Dubliners by James Joyce

Getty/C.P. Curran

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James Joyce
His first book, Dubliners, was rejected 22 times and sold fewer than 400 copies (120 of those to James Joyce himself) in its first year. Yet Joyce went on to simultaneously define the Modernist novel and Dublin in the early 20th century. Although Joyce lived most of his life in Paris, Trieste, Rome and Zurich, it was in his native Dublin that his characters and stories found life.

With the assistance of the poet and critic Ezra Pound, Joyce set the Modernist novel in motion with his own library of work—Dubliners, A Portrait of the Artist as a Young Man, Ulysses and Finnegans Wake. Praised as a Modernist masterpiece, Ulysses follows Leopold Bloom through an ordinary Dublin day, using inventive storytelling techniques including stream of consciousness and prose richly layered with puns, parodies, allusions and humor. In 1999, the Modern Library ranked Ulysses first on its list of the 100 best English-language novels of the 20th century.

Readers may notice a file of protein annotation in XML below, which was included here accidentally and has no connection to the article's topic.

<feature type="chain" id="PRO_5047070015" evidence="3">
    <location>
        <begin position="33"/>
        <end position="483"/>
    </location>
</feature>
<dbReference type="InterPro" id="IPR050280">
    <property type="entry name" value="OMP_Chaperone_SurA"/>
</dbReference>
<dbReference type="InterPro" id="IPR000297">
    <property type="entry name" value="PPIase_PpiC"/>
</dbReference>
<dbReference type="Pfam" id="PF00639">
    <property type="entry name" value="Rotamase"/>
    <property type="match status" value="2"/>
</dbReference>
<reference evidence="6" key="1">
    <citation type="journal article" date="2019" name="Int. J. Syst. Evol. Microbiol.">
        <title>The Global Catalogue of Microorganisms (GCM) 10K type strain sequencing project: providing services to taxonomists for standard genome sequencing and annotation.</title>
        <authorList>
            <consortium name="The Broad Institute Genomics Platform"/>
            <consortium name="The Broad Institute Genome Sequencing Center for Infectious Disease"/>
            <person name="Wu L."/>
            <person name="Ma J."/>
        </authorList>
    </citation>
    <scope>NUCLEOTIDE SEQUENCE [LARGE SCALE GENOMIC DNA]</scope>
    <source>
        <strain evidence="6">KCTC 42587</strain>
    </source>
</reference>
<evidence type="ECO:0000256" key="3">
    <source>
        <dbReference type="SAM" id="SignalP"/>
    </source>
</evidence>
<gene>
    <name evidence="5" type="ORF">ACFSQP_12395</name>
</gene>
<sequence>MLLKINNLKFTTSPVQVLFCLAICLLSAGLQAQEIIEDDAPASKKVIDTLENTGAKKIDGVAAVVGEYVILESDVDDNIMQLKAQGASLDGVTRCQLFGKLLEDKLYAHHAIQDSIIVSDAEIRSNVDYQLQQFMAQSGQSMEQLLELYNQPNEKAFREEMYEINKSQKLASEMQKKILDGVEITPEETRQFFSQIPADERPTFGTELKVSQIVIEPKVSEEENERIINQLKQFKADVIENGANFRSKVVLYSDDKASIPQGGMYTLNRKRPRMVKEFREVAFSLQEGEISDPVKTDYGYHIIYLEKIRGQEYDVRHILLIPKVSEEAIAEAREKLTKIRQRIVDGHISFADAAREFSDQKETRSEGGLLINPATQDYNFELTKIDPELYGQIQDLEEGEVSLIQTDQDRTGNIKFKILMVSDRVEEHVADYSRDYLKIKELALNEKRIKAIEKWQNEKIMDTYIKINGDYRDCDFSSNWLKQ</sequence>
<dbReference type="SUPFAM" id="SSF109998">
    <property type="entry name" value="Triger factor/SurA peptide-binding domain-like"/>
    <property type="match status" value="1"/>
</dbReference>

More on the novels of James Joyce